As kitchens take on a central role in the home they are no longer just a place of storage for food and the things to prepare it with. No, kitchens are now places to eat, relax, entertain, work and play as well as still providing hot and cold food. So, with the whole family using the space for a variety of purposes, pressure upon storage becomes intense if you’re not going to become overwhelmed with mess and the detritus of a modern family life.
Storage is basically simple; items can be hung up, put on a shelf, placed in a drawer or cupboard, slid into a rack or dropped into a cellar/bucket. A lot depends on the amount of room that you have and how much stuff you have. Minimalist kitchens are very popular but take a great deal of discipline to keep clear of clutter, it’s no good having lots of storage if you don’t clear after you and put stuff away.
Storage is also about style. We have hand-made kitchens for clients that want shelves in their kitchen or cupboards that have glass doors. Essentially these clients are saying that they want family and visitors to what they put on these shelves and behind the glass doors. They are stylistically committing themselves to either maintaining a high standard of contents within this storage ‘oh that, I’d forgotten it was there’ or they wish to be seen as a bohemian with a ‘take me as you find me’ approach.
So it pays to think this through when planning a kitchen as well as having a quick stock-check (and weed through) of your things. Simplistically the cubic meterage of its mass is your minimum storage requirement. We have spoken previously about the ‘kitchen triangle’ – the magical space of legends between the sink, fridge and cooker in which chefs weave their wonders. It makes sense to avoid this area for much-used items, like glasses, needed by those that set the table or stand around drinking while the cooking is being done. It’s a matter of taste but logic suggests that food storage is near the fridge for when the Waitrose delivery arrives, cutlery and crockery should be adjacent to dishwashers as well as a stacking area for clean and dirty crocks.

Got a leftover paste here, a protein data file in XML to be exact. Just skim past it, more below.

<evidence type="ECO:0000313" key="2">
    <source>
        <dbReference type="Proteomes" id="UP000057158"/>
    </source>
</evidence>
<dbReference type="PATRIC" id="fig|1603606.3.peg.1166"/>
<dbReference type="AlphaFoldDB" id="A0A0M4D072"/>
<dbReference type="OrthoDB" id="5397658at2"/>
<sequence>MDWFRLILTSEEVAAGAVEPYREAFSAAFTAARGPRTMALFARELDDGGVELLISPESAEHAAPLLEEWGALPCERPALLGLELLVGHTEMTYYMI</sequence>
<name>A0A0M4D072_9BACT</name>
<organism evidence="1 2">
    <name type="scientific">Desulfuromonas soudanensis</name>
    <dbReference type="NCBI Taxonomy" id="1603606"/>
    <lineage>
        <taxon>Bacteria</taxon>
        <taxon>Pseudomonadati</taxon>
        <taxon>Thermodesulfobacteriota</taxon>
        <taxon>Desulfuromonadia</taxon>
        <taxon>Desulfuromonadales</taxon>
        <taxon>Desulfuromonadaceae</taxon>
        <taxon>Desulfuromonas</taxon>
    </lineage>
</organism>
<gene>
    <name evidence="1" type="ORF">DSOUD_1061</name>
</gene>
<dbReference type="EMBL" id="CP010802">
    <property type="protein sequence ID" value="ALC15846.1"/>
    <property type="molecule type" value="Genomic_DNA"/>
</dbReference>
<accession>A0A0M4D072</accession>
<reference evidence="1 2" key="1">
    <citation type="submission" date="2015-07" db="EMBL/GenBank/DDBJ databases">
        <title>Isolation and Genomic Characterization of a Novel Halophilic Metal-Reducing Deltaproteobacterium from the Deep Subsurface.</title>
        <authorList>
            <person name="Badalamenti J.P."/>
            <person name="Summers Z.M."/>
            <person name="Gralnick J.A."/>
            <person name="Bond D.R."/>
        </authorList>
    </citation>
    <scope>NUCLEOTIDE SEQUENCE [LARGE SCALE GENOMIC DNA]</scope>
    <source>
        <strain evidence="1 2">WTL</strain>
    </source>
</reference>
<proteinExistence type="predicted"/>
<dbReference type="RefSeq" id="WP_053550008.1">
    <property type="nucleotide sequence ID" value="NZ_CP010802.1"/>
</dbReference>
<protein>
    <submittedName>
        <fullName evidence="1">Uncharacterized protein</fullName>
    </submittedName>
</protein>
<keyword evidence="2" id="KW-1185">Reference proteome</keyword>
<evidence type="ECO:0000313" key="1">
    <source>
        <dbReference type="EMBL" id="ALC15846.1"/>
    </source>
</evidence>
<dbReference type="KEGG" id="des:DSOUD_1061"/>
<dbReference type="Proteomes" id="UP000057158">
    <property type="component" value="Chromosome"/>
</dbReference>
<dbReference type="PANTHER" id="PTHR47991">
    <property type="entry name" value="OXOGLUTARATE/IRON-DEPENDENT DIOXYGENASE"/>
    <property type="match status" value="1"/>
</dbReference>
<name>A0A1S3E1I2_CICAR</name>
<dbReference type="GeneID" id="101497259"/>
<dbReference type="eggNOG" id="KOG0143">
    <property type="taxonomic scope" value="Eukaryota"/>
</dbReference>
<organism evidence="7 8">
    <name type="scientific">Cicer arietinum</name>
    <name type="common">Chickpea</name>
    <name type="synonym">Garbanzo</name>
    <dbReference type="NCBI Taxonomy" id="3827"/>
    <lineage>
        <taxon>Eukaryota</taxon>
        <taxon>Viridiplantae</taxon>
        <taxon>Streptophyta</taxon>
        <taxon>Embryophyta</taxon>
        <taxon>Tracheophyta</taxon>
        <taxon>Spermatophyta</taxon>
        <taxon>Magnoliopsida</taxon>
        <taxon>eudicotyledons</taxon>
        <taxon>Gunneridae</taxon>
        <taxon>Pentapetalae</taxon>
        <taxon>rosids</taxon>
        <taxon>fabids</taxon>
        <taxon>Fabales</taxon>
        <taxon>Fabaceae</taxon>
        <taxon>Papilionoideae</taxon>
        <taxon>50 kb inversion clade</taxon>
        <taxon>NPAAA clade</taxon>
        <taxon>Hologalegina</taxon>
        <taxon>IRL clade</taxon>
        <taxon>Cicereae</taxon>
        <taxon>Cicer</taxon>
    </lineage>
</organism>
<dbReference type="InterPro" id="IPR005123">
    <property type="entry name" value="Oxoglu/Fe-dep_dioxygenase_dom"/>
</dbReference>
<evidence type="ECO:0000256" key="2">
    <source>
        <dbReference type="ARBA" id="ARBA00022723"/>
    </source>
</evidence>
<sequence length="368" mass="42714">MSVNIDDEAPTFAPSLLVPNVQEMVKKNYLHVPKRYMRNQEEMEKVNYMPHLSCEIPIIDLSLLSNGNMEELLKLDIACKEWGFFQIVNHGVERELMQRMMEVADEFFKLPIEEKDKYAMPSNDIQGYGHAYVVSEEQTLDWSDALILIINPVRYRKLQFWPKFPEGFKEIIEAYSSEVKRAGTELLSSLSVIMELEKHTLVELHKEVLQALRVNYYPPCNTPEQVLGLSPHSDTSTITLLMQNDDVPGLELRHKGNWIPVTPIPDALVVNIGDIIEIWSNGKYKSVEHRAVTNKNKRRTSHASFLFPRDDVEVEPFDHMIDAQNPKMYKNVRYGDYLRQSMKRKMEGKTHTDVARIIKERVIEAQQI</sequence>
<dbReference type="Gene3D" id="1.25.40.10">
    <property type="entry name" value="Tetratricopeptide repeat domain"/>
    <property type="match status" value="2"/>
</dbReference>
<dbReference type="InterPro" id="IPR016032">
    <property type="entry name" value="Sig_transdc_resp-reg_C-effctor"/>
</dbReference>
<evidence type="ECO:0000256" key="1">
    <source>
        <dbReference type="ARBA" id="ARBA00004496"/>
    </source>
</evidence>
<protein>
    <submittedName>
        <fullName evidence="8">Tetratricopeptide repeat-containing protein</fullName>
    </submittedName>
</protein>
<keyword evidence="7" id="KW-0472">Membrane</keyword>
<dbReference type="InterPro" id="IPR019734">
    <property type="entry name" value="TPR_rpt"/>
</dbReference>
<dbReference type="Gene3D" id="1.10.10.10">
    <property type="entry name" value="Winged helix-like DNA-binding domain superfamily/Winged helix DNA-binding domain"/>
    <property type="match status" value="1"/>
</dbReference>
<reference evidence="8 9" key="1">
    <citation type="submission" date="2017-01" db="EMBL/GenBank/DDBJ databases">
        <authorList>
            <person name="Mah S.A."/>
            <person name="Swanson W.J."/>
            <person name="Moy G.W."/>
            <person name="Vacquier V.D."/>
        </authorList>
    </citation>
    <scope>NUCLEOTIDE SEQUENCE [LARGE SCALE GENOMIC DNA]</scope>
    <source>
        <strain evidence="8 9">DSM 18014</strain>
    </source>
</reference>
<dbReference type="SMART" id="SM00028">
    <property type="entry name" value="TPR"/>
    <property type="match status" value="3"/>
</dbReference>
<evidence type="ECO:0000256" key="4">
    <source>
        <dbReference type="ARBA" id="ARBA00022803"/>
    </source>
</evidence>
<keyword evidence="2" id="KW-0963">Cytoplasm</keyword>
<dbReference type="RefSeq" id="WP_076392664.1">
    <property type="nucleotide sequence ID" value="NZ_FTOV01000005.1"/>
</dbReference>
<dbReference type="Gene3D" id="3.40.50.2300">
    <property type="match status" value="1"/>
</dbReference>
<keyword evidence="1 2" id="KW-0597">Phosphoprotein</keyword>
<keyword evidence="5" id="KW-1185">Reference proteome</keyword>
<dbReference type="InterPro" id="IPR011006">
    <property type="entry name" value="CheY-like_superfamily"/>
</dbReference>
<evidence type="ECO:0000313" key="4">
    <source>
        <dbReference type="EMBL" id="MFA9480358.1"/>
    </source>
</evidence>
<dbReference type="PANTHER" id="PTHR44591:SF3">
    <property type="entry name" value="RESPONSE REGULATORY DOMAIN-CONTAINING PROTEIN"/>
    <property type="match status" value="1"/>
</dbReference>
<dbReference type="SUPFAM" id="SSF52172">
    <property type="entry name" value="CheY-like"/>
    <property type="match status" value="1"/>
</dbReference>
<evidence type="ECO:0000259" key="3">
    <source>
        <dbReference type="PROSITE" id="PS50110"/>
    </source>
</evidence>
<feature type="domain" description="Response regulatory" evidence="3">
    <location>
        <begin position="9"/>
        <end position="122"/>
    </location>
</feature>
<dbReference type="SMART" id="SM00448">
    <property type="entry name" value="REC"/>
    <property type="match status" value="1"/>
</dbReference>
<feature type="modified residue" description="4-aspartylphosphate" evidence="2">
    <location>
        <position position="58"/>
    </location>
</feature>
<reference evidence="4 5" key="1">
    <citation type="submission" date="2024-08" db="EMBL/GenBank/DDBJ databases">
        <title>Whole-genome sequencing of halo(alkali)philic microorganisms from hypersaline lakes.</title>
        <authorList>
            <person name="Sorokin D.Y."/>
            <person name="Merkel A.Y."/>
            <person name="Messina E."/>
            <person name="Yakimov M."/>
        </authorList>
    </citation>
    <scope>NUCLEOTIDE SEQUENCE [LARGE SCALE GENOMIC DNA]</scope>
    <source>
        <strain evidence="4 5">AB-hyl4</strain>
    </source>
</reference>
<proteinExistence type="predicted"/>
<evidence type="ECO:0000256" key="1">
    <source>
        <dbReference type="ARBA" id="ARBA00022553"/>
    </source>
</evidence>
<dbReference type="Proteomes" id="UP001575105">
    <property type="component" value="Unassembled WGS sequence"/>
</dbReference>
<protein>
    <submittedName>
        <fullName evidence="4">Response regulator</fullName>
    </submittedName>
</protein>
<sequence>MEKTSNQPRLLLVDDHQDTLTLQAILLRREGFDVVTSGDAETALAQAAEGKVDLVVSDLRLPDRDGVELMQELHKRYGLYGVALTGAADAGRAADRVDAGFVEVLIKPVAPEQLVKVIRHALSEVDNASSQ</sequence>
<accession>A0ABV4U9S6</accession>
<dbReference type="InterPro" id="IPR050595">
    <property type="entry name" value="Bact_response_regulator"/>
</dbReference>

For larger kitchens it is unnecessary to overdo the storage so you can consider leaving out high-level cabinets and replacing them with artwork to give the kitchen an open spacious feel. Handle-less cupboards help this unfussy feel.
We have developed many useful ideas for using every square inch of a kitchen from island storage to racks on the backs of doors, towel rails that retract and slide away racking that uses previously dead, unreachable voids in corners or behind kickboards. Hafele (see gallery below) is very good at this and we install many of their innovative ideas. Fill spare space with spice-racks, knife blocks, hidden power towers that rise from the worktops for appliances as well as wine/oil/sauce racks and chilled wine fridges. Slender and wide tray holders and tasteful wooden plate racks or display glass-fronted cupboards/shelves.
So, you see storage is worth some thought – but don’t feel you’re at a loss; we can advise and provide CAD drawings to show you the alternatives. Just pop in and see us with your project.